Israeli officials had long known that they would be on the losing end of the U.N. General Assembly’s vote on whether to grant Palestine official status as a non-member observer state. Palestinian officials months ago had announced that they’d gathered enough votes to win the declaration.
But it wasn’t till the final votes were cast Thursday that Israeli officials realized how lopsided the outcome would be. Most stinging of all was the decision by Germany, long one of Israel’s most dependable international supporters, to abstain rather than vote against the declaration.
“Germany has historically been one of our staunchest allies in Europe,” said a senior Israeli diplomat who agreed to discuss the issue only on condition of anonymity because he was not authorized to talk to a reporter. “It was truly a shock they would abstain.”
Perhaps no two countries in the world have a more tangled history than Germany and Israel, one that was born of the Holocaust, the extermination campaign by Nazi Germany that claimed the lives of 6 million Jews and prompted the flood of Jewish immigration from the rubble of World War II Europe to what became Israel.
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In the decades since, Germany has paid more than $32 billion in war reparations to Israel or Israelis. The two countries have exchanged official visits on a fairly regular basis and, to mark Israel’s 60th anniversary, the German Cabinet held a joint meeting with its Israeli counterpart. Last year, Germany voted “no” on Palestine’s successful bid to join UNESCO, the U.N.’s cultural body.
Despite that history, there were signs in the past year that the German government had grown impatient with the unyielding stance of Israeli Prime Minister Benjamin Netanyahu on Jewish settlements in the West Bank. That finally was what drove Germany’s decision not to object to declaring Palestine an observer state, a German diplomat said at a background briefing in Jerusalem, the conditions for which required that he not be identified by name.
“Not only has Israel refused to consider even a partial freeze of the settlements to appease the Palestinians, they have refused to even discuss the issue,” the diplomat said. “Our decision at the U.N. was based on the widespread feeling that Israel had failed to make real steps towards peace, and that they had made a mockery of our past support.”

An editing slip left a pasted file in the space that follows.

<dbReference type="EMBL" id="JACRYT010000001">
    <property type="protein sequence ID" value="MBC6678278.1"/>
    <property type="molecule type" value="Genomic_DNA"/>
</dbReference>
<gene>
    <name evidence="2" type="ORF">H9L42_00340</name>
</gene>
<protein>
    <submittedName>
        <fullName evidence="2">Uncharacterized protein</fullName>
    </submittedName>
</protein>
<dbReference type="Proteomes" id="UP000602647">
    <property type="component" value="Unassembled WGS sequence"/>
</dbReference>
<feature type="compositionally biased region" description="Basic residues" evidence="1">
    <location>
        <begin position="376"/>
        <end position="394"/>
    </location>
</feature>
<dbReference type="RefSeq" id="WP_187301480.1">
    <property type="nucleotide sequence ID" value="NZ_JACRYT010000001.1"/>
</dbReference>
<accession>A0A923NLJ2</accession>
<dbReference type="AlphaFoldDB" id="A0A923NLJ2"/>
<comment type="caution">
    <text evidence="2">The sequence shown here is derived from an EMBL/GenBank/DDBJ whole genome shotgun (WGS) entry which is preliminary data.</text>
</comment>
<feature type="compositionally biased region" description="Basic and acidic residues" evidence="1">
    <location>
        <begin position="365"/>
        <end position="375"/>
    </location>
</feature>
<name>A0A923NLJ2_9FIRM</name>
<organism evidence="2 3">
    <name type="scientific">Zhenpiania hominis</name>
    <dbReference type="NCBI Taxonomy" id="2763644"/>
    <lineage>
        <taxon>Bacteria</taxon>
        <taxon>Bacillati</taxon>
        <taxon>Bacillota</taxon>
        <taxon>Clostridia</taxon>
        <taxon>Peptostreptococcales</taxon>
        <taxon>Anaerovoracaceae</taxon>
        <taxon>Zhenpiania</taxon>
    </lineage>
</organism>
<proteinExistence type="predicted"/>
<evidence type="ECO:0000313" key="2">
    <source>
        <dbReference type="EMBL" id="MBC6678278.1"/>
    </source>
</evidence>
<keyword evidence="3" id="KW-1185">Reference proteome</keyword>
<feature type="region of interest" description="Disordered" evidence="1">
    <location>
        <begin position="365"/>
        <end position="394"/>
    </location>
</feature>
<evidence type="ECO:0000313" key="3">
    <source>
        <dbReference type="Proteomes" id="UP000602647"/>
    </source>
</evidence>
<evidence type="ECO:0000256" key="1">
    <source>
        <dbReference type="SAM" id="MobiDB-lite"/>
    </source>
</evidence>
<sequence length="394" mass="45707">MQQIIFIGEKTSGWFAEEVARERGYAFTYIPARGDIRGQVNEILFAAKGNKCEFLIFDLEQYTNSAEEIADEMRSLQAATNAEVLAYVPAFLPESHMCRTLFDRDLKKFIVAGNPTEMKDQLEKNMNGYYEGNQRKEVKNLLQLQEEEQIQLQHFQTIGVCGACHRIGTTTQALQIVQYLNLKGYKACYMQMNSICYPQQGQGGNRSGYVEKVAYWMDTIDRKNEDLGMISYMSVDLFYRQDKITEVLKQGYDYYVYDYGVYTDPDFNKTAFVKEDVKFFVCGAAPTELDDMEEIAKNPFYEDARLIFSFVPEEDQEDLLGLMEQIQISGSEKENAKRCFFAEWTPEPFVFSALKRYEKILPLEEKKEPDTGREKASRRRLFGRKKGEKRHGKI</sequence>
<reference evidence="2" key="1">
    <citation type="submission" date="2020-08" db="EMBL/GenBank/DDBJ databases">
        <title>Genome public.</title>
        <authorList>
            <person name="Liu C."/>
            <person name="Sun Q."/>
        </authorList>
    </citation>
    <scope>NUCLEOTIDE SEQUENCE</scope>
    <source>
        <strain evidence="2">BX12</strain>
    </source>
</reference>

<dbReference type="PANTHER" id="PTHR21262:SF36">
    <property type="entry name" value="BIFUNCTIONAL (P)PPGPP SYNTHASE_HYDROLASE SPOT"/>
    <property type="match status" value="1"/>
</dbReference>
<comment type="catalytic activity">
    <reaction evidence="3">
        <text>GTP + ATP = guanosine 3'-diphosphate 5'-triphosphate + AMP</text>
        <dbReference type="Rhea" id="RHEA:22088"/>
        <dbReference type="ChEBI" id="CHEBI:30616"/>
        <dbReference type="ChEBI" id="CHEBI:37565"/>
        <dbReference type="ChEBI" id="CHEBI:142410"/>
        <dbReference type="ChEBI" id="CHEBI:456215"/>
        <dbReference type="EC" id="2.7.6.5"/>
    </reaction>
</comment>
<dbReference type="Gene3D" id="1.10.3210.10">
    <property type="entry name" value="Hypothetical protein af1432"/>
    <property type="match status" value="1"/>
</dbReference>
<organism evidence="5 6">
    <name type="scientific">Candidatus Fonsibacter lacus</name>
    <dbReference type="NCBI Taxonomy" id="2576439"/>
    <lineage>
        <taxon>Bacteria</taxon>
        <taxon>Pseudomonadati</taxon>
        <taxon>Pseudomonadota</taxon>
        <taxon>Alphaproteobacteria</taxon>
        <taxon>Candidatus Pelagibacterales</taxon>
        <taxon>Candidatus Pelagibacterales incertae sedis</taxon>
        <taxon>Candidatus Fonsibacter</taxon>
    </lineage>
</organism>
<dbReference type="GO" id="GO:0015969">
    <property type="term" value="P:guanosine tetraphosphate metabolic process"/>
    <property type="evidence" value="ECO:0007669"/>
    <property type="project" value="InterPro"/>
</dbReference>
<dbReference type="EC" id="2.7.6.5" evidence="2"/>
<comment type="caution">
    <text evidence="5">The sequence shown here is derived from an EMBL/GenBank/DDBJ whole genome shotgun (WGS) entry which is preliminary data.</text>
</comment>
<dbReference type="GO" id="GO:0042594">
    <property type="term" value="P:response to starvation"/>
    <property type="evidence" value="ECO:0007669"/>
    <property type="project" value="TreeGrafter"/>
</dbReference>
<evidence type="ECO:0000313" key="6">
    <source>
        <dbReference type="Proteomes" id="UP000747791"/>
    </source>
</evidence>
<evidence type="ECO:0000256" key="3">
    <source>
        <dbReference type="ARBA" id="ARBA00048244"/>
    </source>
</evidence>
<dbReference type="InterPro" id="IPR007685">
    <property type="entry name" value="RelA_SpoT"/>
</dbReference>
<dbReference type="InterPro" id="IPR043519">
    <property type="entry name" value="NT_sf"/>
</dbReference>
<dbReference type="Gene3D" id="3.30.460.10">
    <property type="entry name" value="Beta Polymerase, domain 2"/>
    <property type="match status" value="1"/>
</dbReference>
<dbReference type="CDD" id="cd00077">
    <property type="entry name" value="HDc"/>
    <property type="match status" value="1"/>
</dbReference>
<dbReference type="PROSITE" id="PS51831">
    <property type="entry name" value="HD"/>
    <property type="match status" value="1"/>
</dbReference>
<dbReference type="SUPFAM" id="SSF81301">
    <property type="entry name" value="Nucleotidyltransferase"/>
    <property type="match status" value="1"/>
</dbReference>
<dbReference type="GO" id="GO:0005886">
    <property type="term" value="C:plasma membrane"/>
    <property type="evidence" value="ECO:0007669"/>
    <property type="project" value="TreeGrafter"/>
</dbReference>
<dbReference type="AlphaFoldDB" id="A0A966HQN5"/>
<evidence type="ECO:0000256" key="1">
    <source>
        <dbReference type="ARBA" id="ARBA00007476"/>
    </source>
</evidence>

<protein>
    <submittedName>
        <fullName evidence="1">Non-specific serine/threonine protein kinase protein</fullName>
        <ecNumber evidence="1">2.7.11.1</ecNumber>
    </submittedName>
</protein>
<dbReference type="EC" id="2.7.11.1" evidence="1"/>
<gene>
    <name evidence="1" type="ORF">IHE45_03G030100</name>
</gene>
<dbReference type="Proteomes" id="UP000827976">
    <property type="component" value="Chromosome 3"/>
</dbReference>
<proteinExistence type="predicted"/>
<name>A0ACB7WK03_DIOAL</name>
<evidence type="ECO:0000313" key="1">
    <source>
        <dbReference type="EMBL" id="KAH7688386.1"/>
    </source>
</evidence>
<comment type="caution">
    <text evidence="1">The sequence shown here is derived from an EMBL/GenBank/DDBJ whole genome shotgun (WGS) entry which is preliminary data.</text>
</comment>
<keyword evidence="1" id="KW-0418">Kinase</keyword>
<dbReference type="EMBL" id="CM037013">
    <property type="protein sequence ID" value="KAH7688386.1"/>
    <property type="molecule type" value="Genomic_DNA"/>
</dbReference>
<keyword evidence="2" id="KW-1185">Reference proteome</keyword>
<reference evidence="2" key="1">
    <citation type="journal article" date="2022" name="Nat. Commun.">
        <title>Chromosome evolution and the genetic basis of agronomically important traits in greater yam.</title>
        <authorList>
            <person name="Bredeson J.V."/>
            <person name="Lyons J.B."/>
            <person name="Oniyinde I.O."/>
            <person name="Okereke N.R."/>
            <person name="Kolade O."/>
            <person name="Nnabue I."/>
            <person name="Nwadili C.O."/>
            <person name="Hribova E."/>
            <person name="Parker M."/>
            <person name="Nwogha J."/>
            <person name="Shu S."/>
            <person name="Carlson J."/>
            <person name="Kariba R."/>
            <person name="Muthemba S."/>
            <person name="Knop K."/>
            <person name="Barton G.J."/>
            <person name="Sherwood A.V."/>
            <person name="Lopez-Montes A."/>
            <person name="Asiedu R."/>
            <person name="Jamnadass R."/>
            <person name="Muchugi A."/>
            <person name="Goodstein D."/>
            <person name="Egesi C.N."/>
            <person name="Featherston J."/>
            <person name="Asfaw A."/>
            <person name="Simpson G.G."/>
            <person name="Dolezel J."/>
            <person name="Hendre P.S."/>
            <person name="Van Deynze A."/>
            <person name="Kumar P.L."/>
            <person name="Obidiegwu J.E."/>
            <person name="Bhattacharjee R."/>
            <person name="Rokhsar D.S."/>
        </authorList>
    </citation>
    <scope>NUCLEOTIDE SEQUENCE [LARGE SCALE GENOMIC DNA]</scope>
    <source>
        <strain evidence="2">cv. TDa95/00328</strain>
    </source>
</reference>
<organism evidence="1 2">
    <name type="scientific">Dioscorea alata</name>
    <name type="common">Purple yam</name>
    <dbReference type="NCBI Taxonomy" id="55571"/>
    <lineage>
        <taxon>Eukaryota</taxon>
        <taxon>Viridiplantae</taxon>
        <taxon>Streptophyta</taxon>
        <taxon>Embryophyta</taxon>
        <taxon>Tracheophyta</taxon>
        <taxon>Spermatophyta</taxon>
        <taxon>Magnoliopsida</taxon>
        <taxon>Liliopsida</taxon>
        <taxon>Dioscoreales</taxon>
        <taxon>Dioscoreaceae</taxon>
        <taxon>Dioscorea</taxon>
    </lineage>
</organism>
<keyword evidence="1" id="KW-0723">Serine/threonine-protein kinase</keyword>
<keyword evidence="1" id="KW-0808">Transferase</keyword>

The impact of that decision was immediate. Once Germany had declared itself as abstaining ahead of the vote, one European country after another announced it would either vote for the Palestinian bid or abstain.
When the final tally was announced, only nine countries opposed the designation: Israel, Canada, the Czech Republic, Panama, the United States and four small Pacific Ocean island nations, all but one of which are former territories of the United States. Voting in favor were 138 countries, with 41, including Germany, abstaining.
“It was a slap in the face. A wakeup slap in the face – we hope,” said another senior Israeli diplomat who previously has worked in Europe and the United States. He asked to be quoted anonymously because Israeli officials had been ordered not to discuss what he termed “a stunning defeat.”
“None of our predictions expected such low numbers for us,” said the senior Israeli diplomat. “It’s true that in the Foreign Ministry people were saying, ‘We lost Europe.’”
France, Spain, Italy and Greece voted in favor of the declaration.
“Look, there is no question this is a diplomatic defeat for the United States, because we tried very hard to postpone (this vote) and push it off the agenda altogether,” Daniel Kurtzer, a former U.S. ambassador to Israel and Egypt, told the al-Monitor media site. “And one would assume that in the wake of a diplomatic setback, you do a lessons learned, a scrub, and you go back to some of the basics. Not just were the tactics right in trying to do this, was the strategy right?”
But Israel appeared unchastened by the outcome: On Friday, Israeli news outlets reported that the government intended to build 3,000 new housing units for settlers in the West Bank and East Jerusalem to show its defiance of the U.N. vote. The United States called the move “counterproductive.”